The walnut cake recipe sounds worth any social engineering or other tactics are necessary. If you DO ever come into possession, cogitno, please share! I promise to give credit where it's due.

All this talk of food might strike some people as off the subject, but I don't think Wolfe or Fritz or Stout, himself, would be anything but pleased.

Agreed with cogitno on that argument and the pleasure of slow reading. I've been caught up in an Elizabeth Bowen novel and so scrimping time on everything; but I will continue to make up the difference. Just wanted to poke my head in, meanwhile.

Fev 27, 2007, 12:09 am

Yes, the cat came back, and, funny enough, so did the dog that had been sent to the pound as a stray. Did I hear the word sucker anyone? They are both worth the trouble.

I now see a good reason for social engineering. Fortunately, my mother and grandmothers were happy to share their recipes, they just never measured anything, so that made it tricky. Buckwheat! I had forgotten about buckwheat pancakes. Mmmm Mmm. All those honeys sound wonderful.

Sometimes when I'm feeling unappreciated in the kitchen, I imagine I am serving Wolfe and it will get a "satisfactory" from him.

Fev 27, 2007, 6:28 am

The so-called monofloral honeys are typically the most difficult to obtain as they tend to be regional. Yellow Box (a Eucalyptus) is grown on the West Coast so I would be surprised if California and enterprise did not wed to produce a high quality honey. It is a lighter style with only a modest aroma, and is less overtly sweet than blended floral honeys typical of supermarkets. It is a great honey to blend with other foods as it won't overpower. Which is why I like it for tea; and presumably the reason, along with its particularly low GI, that it is used (locally) in Chinese cooking.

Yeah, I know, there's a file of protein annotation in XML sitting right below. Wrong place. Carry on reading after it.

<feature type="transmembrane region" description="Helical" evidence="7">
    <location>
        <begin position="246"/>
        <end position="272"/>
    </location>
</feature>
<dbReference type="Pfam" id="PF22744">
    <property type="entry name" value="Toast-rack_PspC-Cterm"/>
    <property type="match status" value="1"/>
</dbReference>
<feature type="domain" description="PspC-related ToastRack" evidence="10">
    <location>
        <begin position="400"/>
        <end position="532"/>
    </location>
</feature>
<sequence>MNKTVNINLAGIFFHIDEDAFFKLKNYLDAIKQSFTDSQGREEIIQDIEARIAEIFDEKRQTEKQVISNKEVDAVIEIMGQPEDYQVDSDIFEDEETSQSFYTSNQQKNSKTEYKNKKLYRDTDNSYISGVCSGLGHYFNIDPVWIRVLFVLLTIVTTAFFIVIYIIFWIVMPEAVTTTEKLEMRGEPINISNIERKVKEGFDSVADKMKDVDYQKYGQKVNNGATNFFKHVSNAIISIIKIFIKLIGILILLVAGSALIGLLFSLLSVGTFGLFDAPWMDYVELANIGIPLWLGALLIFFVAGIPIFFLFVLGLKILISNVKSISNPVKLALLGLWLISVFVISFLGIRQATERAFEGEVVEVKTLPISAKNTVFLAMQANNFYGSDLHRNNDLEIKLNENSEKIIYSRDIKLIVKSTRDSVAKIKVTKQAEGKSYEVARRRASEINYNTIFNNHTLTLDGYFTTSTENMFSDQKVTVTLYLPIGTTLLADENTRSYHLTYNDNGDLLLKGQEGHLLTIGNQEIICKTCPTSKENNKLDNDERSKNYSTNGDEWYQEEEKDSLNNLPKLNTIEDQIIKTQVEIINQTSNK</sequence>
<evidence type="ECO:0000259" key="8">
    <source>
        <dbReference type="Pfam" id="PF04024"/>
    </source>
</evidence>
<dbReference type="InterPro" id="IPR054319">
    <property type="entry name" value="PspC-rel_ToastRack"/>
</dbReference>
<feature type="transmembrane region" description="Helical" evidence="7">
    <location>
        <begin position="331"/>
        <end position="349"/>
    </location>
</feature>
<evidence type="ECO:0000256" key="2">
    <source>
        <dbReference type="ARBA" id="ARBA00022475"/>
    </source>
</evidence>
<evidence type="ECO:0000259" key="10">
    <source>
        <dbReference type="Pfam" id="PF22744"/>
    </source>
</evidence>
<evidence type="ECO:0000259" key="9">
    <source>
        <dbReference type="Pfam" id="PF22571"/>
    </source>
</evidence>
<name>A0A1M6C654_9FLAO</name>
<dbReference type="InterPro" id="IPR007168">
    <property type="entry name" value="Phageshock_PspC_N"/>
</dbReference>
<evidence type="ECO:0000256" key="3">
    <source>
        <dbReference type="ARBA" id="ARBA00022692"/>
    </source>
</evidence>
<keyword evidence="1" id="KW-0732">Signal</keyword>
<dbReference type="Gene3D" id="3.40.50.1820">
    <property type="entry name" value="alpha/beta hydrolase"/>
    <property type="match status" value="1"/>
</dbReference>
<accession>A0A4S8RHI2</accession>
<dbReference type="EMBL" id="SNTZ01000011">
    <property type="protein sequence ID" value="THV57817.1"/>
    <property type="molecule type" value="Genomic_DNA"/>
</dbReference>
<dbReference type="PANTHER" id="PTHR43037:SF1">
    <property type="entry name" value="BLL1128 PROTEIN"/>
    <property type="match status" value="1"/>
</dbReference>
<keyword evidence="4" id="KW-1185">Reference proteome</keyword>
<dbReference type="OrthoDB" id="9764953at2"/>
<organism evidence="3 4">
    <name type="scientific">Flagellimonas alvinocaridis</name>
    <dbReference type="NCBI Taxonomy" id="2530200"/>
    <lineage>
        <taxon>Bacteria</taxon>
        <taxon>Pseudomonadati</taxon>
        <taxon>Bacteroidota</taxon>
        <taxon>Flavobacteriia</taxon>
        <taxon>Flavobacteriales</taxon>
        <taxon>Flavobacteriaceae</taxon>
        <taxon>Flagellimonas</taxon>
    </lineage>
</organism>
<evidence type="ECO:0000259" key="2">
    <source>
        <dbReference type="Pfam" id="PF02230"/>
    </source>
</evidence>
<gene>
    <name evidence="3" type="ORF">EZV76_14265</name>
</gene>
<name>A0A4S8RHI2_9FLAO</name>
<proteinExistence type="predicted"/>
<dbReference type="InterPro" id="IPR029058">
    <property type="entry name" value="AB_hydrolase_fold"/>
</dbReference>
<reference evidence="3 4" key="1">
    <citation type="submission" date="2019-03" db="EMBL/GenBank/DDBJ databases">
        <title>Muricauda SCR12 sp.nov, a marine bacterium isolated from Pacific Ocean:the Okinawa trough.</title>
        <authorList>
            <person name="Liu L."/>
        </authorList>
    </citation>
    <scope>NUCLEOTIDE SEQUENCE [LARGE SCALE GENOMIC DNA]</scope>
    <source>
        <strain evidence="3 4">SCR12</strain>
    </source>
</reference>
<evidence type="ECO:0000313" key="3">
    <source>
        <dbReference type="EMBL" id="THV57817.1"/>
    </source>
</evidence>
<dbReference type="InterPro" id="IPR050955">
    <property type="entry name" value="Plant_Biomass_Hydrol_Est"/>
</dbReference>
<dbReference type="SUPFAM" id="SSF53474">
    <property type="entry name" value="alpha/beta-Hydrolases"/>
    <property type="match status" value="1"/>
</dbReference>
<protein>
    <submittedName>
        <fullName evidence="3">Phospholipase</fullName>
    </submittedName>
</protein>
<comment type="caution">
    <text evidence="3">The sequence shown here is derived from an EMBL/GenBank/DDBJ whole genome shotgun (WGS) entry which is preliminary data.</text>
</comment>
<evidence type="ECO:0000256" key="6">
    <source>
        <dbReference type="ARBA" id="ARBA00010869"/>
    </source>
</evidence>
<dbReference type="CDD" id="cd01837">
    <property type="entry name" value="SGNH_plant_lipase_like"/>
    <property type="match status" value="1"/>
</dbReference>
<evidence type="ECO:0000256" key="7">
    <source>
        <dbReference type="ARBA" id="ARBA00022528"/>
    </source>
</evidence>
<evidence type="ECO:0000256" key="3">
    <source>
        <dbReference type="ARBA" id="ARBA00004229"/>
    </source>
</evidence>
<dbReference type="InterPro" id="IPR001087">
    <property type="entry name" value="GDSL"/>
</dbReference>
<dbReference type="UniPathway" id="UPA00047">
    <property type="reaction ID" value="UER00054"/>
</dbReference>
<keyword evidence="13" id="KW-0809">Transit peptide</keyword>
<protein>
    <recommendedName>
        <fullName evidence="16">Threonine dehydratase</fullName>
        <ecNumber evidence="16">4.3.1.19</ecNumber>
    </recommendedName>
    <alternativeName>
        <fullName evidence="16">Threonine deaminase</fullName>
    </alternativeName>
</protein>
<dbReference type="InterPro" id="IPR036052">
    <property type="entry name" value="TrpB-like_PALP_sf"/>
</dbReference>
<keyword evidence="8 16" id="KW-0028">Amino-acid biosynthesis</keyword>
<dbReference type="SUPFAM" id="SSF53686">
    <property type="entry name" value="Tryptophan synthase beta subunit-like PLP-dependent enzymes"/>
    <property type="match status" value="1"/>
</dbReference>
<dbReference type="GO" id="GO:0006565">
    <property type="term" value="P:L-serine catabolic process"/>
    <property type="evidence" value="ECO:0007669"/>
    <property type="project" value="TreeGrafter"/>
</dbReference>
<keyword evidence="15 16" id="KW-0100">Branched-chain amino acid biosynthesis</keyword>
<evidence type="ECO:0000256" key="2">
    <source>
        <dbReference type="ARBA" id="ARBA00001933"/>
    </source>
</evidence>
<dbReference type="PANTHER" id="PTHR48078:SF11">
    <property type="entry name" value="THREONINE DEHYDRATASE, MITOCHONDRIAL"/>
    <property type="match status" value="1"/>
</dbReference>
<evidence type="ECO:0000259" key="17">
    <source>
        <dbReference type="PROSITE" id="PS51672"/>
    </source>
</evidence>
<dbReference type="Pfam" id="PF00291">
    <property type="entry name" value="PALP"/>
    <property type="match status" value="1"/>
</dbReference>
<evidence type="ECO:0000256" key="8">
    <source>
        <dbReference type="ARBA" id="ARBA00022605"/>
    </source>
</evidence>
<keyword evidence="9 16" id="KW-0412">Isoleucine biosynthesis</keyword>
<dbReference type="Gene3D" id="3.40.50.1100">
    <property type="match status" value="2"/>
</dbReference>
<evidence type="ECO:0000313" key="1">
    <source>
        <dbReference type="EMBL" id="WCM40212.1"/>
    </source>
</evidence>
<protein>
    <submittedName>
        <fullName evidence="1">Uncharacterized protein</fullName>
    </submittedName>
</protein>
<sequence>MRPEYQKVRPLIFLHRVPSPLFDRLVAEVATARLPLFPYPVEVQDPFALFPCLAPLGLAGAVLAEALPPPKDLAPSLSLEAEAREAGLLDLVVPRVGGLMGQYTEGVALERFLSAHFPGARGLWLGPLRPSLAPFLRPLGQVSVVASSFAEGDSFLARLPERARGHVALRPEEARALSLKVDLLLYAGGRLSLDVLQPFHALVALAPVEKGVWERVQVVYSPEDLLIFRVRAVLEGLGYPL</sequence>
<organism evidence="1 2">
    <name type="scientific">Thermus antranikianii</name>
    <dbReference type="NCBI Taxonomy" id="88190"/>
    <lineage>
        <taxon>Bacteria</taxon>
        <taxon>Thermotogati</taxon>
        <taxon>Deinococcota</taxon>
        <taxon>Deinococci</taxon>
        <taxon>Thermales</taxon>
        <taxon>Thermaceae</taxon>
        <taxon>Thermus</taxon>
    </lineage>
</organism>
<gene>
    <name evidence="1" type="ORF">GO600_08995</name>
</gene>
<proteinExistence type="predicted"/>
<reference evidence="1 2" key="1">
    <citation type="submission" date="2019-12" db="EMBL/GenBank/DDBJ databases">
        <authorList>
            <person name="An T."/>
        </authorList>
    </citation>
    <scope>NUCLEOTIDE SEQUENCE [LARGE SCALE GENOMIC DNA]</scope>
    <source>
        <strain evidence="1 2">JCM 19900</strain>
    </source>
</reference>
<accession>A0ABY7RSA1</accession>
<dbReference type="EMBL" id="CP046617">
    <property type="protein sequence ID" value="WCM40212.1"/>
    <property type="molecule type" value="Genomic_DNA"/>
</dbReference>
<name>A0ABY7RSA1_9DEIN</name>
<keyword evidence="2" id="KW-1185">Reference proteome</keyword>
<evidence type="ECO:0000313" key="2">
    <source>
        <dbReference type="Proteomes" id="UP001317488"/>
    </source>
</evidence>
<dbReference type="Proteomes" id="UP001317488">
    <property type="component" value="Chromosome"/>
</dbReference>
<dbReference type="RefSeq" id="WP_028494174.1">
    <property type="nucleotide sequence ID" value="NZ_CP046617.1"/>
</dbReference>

As far as I am aware, Leatherwood only exists in the Tarkine Wilderness, situated in the remote North Western Tasmania, Australia. As it is particularly slow growing, there would seem little incentive to transplant it on another continent. It also takes over 70 years for the tree to produce a commercially viable volume of blooms. The honey is "in your face" aromatic, and has a somewhat smoky flavour, limiting practical usage for those other than connoisseurs. Great for the Wallnut Roll I mentioned, but I would substitute it tomorrow for Greek thyme honey if I could find some! Greek deserts and honey are synonymous.

MrsLee, you lost a cat AND a dog! One loss could construed as an accident, but both ... tch tch tch tch. I don't suppose you named the cat Felix?

Fev 27, 2007, 1:43 pm

#37 - See, what happened is, two stray dogs, one a puppy, the other a monster, chased my cat up a tree. I thought the dogs had left, so I went to get the cat out of the tree. Never do that. As I was taking him down, the puppy charged under the fence, happily barking. My cat went ballistic. Shredded my arm. I still have scars. The monster dog seemed to have dumped the puppy, so we called the dog catcher to take the puppy. When asked if the dog bit me, I said, "No, my cat scratched me." The officer said, "Just say yes or no, madam." Well, I didn't want the dog put down for biting, it was a cute, sweet terrier cross. So I explained about the cat. Apparently, it's a law that if any animal breaks the skin on a human, they must be impounded for ten days to make sure they are not rabid. My cat was able to stay at the vets. The dog went to the pound. Then, my big hearted hubby and my little girl decided we needed a dog, as well as a cat, so we took both animals home. All that to say that we actually gained a dog out of the deal.

I think I'm up to chapter 12. I'm really loving it, because I've totally forgotten how the book ends. I like the way Stout makes even secondary characters, like the teenager, so real. Archie repeating "simply utterly" throughout.

Do you see anything else Wolfe could have done, other than empty the bag out to the police? Feel free not to answer until your up to this chapter.

I like geraniums, but I suppose orchids have more variety and scope for experimentation. They might smell better too, though I've never tried smelling them. My grandfather used to poke fun at my grandmother (an avid gardener) by calling every flower he saw a geranium.